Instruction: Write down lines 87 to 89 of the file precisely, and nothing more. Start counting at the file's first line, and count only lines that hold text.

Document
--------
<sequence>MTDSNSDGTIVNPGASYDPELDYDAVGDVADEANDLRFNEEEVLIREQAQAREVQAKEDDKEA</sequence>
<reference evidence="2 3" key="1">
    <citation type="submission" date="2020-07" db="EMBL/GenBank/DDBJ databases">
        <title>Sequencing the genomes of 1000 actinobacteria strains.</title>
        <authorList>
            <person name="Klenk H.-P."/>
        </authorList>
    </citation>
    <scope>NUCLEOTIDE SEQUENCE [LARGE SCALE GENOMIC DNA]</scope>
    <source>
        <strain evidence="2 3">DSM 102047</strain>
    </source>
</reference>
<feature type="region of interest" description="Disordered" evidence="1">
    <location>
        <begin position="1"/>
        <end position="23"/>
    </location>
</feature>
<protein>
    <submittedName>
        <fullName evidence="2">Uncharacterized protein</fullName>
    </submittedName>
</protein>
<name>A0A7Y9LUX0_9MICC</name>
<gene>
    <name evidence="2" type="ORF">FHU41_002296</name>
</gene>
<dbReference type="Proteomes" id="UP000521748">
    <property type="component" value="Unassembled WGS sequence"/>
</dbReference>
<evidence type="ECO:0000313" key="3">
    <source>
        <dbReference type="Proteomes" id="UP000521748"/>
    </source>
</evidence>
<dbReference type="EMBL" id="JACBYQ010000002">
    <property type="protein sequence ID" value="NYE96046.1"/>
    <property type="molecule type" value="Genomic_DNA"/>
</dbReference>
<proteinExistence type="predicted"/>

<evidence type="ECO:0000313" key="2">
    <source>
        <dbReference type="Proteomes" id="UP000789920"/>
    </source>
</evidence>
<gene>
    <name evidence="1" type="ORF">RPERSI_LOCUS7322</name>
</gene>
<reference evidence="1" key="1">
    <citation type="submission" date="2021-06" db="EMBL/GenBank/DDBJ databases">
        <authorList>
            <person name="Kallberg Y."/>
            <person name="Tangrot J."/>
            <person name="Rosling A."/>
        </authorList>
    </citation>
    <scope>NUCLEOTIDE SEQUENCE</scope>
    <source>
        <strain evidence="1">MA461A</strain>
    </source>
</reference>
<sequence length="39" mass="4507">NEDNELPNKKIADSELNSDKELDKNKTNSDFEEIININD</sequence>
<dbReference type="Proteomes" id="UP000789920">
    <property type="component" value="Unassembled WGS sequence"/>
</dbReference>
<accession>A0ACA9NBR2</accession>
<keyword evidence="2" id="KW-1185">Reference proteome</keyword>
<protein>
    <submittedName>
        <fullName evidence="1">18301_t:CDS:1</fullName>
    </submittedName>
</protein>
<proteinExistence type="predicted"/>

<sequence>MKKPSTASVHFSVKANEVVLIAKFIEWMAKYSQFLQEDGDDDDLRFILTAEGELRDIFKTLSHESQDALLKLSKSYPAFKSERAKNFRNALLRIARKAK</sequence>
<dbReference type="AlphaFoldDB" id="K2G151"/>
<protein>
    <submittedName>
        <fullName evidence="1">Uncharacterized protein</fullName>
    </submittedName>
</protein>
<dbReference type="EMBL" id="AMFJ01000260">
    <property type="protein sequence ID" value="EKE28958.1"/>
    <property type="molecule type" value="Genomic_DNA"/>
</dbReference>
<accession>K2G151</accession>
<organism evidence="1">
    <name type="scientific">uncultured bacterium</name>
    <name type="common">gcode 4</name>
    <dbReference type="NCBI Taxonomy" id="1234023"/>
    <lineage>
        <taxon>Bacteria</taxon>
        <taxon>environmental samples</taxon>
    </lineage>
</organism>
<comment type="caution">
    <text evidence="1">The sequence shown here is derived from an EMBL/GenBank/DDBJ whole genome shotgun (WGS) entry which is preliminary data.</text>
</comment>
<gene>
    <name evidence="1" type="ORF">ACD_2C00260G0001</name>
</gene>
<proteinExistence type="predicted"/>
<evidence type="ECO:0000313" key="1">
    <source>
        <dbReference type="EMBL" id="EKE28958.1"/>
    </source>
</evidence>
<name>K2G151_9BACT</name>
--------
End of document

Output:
<organism evidence="1">
    <name type="scientific">uncultured bacterium</name>
    <name type="common">gcode 4</name>